5 Cons of Using an App-Based Platform
An app-based employee app might seem convenient at first, but there are a lot of drawbacks. Here are five cons of downloading an employee app to keep in mind.
1. Privacy Concerns
Security is the main hang-up for employees when it comes to using an app. By downloading a work-related app onto their personal phones, many employees wonder if the employers now have access to the employee’s personal information?
It might sound far-fetched, but it’s not. In 2019, Starbucks rolled out a new scheduling app called Teamworks. Starbucks workers could access their schedules through this app while clocking in and out of their shifts. However, despite its well-publicized rollout on a 2019 earnings call, issues immediately cropped up.3 Employees complained about the app on numerous internet forums when hours were incorrectly calculated and schedules showed up late.
One of their biggest worries? “Privacy concerns about downloading the app to their personal mobile devices because of the apps’ functionality and terms of service.” 4
The app required full access to personal devices, which made many employees uneasy. Other employees were skeptical, believing that data tracking would occur, despite promises from Starbucks not to let that happen.
In this tech-advanced world we live in, people are used to being cautious about their cyber security habits. Many hourly workers are aware that apps can be used to harvest personal data from their mobile devices—and they want no part of employee apps.
2. Employee Pushback
Here’s a no-so-surprising piece of information: Employees don’t want to download an app on their personal phones. Especially if they have to buy the app themselves or drain their personal data to use the app.
Suppose you ask employees to download an app onto a company-provided phone. In that case, it’s company property, and the employer can control how and when the phone is used—including downloading apps. But about requesting that an employee download an app to their personal phone? Prepare to get some pushback from the employee here.
To gain insight, ask your employees how they feel about downloading an app to their personal phones. Take a poll and get feedback from your teams before you decide to force something on them.
A lot of companies have seen low uptake when rolling out required apps to their employees. Forcing an app on an employee can lead to a wider trust gap between hourly workers and management. This is especially true in the manufacturing industry, where the workforce skews older and can also be unionized.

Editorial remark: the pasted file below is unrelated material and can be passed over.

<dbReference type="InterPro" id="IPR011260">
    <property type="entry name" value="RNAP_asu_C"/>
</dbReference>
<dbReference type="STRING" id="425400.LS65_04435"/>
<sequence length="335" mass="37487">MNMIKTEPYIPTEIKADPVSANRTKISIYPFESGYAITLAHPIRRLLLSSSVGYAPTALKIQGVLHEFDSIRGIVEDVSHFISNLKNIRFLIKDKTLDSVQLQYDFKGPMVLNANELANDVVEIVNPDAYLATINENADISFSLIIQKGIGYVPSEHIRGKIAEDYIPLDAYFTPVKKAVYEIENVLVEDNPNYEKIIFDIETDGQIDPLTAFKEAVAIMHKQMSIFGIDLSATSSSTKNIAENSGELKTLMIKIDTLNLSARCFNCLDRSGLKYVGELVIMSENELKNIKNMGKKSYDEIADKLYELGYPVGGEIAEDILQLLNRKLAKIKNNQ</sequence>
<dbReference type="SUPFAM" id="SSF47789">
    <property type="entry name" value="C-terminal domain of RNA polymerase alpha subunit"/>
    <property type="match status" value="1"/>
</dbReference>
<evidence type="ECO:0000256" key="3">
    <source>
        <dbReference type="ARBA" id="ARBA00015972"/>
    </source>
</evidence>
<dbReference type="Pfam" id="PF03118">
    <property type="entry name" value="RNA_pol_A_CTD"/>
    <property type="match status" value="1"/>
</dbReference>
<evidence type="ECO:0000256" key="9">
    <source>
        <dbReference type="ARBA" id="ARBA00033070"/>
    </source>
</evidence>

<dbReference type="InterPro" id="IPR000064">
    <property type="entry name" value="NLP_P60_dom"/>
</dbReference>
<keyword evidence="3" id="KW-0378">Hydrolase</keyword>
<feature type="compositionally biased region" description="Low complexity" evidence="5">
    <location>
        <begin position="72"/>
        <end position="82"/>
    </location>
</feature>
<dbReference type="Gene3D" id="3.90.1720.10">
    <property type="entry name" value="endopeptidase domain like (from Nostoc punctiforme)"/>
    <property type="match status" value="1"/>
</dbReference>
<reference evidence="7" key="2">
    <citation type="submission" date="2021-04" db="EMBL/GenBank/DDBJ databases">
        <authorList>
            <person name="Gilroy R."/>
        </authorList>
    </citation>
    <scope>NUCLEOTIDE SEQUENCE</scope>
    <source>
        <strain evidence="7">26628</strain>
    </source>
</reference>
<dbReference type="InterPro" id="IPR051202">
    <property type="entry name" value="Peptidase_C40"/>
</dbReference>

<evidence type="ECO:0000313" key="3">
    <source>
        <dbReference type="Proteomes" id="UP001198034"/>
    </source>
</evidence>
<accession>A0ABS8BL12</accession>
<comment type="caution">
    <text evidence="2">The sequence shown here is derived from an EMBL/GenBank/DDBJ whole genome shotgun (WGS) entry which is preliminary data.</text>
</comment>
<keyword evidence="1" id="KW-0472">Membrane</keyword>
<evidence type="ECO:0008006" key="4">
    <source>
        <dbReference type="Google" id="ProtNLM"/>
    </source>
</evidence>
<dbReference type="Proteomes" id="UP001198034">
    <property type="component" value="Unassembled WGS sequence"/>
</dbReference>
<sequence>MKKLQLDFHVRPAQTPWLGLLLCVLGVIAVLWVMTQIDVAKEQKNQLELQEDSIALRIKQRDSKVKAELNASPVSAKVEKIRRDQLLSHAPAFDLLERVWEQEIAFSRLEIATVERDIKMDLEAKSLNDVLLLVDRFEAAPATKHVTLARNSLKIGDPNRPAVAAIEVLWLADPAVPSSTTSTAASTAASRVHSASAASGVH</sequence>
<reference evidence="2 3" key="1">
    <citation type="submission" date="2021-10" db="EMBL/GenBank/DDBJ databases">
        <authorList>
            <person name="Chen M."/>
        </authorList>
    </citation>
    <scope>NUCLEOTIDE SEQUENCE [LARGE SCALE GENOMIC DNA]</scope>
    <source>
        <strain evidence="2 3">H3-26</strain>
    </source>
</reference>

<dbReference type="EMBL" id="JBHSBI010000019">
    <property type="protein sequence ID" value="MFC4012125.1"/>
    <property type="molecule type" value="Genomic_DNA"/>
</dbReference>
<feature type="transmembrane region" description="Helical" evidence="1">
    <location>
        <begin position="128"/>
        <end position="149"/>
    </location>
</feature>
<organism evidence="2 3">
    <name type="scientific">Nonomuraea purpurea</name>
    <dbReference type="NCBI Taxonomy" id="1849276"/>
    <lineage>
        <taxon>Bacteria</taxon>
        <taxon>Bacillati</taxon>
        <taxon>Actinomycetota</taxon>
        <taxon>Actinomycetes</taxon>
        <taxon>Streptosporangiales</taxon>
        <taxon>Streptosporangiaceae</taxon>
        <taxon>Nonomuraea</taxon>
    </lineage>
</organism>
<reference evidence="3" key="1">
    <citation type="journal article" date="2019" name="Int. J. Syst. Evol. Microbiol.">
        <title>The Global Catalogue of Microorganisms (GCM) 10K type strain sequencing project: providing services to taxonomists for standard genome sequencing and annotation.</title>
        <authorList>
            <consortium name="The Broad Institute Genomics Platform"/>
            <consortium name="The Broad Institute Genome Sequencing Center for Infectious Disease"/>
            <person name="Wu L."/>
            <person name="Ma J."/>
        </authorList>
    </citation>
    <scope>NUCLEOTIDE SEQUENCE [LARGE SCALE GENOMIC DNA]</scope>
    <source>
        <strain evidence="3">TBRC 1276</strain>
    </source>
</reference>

3. Union Agreements Can Prevent Apps
Speaking of unions, don’t forget to read the fine print on if they’d okay an employee app anyway. Some union agreements have strict policies that won’t let employers use an employee app. Be sure you know the policy before you try to roll anything out to your team.
4. Employers Could Pay Monthly Fees
If you’re requiring an employee to download an app on their personal phone, just be prepared that you could get roped into paying for part of the device or monthly bill for the employee. Multiply that by hundreds of employees, and things can get expensive fast.
5. You’ll Still Have Call-Outs and No-Shows
You could have the latest and greatest employee app with all the bells and whistles—but guess what? You’ll still have call-outs and no-shows happen. Just because you have swanky technology doesn’t mean your employees will use it. In fact, a lot of times—they don’t.
So, Should You Make Your Employees Download an App?
Nope. Instead of flashy new mobile apps, reach your employees where they already are—their phones. Make life easier for your employees and the company, and stick to text-based software.
If you’re looking for technology that is quickly adopted by the hourly workforce, you’ve found it. TeamSense’s text-based employee software respects personal privacy but still brings all the functionality that employers need. And there’s no friction here—hourly workers have no problem buying in because they already know how to work the technology (they’ve been texting for years). Because of the simple user experience in the process, TeamSense builds trust between hourly employees and management—instead of breaking down that trust.
Best of all, TeamSense can get your team of 3,000 up and running in less than 24 hours. Plus, your employees can easily self-onboard to TeamSense, and we’re there whenever they need us. How’s that for cutting edge?